Zhang tells me, “My mom had said the same thing. My mom is kind of my guiding light. I have instant trust in mom and I chose Stephanie as an agent because I had that same kind of inherent trust in her from our first interaction. I was getting offers for representation from everyone, but realized that Stephanie’s feedback was right. It’s important to have a good relationship with your agent and Stephanie and I are so compatible.”
In October 2019, Zhang sent back a revision and signed with Delman the next month based on a partial manuscript. Then, Delman recalls, “she disappeared!”
Zhang surfaced with a full first draft in summer 2020, then “immediately went to the woods for 10 days with no cellphone, no internet,” Delman says. “I read the draft right away and was dying to talk to her. I had to remind myself that this was my client, that I was not just reading a great book. I couldn’t believe it was a first draft and a debut.”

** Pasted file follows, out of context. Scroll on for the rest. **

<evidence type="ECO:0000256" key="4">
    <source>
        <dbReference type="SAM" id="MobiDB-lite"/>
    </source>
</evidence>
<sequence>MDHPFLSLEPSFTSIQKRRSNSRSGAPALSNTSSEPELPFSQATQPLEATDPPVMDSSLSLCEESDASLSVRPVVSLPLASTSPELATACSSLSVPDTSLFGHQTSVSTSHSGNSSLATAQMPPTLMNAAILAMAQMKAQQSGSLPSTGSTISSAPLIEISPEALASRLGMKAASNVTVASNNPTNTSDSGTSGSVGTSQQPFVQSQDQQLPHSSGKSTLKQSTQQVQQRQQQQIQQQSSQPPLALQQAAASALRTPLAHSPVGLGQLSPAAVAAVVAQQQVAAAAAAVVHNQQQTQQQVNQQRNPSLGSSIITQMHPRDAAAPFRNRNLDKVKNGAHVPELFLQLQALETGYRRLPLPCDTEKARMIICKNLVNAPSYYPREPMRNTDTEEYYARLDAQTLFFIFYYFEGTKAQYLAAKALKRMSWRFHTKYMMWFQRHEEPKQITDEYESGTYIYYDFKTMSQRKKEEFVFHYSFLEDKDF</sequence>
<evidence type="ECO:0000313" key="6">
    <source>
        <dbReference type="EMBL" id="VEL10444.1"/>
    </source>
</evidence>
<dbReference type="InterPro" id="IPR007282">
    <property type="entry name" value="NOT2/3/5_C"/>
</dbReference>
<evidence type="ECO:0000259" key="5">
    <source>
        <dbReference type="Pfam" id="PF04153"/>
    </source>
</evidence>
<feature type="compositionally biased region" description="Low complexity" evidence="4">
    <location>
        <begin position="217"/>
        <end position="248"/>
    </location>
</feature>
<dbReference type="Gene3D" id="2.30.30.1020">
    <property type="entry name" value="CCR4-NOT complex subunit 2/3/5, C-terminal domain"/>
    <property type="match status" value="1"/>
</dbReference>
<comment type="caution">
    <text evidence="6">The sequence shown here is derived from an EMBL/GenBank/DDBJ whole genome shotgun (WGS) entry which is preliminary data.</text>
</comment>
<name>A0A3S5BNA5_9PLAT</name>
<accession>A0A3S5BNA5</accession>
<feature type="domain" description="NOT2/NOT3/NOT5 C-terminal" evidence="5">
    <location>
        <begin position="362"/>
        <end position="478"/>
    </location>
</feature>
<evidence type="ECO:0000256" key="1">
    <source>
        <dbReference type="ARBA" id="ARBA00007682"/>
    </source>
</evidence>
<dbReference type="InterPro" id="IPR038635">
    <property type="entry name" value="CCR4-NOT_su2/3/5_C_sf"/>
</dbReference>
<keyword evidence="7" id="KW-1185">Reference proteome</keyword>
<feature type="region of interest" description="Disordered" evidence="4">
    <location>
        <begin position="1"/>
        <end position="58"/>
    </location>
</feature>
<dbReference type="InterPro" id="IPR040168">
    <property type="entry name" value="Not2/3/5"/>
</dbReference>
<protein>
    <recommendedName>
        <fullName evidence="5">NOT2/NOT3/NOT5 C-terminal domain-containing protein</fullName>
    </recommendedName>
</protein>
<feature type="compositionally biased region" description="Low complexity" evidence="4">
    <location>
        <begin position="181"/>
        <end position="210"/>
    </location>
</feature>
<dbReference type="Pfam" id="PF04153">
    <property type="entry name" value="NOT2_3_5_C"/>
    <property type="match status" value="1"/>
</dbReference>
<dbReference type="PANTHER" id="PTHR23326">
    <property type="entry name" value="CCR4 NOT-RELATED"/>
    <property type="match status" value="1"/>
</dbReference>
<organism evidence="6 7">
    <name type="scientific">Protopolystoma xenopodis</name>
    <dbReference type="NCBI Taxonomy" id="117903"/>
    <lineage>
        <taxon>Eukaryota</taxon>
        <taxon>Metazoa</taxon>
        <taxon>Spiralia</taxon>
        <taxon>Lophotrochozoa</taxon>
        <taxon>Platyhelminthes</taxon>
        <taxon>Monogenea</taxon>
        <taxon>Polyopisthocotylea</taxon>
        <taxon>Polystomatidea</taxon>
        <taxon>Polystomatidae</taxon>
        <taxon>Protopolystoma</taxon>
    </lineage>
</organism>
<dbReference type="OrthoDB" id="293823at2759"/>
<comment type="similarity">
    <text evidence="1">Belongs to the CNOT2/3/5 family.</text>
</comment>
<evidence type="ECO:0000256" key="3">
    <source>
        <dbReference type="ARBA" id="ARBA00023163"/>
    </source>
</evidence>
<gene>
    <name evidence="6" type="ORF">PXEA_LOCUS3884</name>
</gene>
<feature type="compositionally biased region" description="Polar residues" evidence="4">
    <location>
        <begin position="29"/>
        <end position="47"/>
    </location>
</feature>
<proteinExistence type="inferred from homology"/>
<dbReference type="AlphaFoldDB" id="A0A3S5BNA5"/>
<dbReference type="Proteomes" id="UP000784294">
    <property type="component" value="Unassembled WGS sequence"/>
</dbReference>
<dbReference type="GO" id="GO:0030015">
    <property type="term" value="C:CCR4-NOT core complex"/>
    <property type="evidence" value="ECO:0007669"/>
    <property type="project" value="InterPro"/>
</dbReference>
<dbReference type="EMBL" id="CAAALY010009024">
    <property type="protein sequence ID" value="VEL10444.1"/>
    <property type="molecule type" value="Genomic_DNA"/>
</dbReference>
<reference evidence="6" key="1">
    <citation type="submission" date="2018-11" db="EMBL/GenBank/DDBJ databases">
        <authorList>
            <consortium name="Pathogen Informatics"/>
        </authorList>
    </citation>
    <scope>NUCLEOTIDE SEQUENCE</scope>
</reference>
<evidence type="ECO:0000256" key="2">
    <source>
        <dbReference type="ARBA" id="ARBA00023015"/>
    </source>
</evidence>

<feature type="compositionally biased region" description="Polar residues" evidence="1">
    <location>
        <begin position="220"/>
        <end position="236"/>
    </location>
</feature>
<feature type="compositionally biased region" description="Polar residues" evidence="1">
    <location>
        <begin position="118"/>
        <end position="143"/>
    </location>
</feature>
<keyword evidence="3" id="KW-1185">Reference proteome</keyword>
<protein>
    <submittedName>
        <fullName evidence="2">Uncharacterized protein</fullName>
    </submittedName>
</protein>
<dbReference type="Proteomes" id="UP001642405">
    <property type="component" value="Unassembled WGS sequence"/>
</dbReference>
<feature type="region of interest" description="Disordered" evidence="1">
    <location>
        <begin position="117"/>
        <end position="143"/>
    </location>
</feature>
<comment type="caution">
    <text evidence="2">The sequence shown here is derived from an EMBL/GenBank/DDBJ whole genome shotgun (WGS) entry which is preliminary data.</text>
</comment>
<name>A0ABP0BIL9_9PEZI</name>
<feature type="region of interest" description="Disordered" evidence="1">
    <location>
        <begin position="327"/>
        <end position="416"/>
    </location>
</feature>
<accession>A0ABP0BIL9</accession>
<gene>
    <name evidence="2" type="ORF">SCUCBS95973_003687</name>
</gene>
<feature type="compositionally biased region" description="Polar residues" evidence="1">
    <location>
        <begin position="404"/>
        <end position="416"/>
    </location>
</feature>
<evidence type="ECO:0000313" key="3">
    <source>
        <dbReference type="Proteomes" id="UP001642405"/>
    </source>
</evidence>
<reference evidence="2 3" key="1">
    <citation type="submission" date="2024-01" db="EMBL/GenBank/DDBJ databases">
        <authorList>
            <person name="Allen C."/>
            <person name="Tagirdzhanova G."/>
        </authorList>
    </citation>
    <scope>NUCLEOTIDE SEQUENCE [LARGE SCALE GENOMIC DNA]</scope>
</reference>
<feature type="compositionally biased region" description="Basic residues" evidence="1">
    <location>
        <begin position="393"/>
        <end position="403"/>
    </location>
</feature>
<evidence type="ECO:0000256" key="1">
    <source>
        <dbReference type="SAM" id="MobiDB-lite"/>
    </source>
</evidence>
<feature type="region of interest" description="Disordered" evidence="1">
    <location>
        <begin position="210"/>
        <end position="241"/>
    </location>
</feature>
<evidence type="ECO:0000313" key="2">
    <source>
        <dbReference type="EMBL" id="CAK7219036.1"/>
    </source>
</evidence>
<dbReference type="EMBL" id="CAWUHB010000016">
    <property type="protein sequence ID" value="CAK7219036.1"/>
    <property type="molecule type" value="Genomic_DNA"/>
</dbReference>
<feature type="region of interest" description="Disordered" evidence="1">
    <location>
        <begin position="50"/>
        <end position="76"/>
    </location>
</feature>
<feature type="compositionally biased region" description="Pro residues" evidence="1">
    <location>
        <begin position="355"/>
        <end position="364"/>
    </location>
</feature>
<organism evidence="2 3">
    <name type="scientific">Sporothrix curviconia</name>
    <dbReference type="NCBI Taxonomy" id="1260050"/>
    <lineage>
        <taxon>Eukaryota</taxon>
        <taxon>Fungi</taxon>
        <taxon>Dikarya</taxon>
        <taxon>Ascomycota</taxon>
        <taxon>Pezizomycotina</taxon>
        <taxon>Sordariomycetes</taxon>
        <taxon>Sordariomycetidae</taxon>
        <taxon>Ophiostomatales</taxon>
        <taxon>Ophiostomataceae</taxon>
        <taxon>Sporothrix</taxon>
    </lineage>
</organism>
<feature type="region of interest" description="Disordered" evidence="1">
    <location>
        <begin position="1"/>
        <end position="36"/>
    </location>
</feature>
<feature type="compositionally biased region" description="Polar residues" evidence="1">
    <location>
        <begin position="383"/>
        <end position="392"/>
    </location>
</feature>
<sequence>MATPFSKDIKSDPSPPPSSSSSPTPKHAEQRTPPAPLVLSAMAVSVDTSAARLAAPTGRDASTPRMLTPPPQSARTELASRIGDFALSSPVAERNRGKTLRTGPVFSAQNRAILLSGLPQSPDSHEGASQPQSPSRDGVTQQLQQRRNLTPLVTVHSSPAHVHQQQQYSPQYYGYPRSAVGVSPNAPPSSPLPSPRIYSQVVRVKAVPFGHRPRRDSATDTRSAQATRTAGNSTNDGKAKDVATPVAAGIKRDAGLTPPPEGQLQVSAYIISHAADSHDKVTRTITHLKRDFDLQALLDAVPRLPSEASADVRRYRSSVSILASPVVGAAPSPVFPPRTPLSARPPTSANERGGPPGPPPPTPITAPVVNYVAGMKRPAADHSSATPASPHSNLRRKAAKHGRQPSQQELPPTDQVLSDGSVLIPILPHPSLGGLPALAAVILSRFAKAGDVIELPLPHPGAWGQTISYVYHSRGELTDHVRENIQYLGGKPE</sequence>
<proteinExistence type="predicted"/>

Delman realized that “Jenny is the kind of writer who needs to go away.” She says that as soon as Zhang resurfaced, she “pounced on her” and told her she wanted to go out with the manuscript in September.
“Jenny is so humble,” Delman says, “and couldn’t believe it was ready, but I was so excited I didn’t even wait until Labor Day. I sent it out in late August.”
Delman’s plan was to submit widely, but she had been speaking with a few editors. One of them was Flatiron senior editor Caroline Bleeke. “We’ve known each other since we were baby assistants,” Delman says. “I know her taste, knew she would love this, and I always wanted to do a book with her.”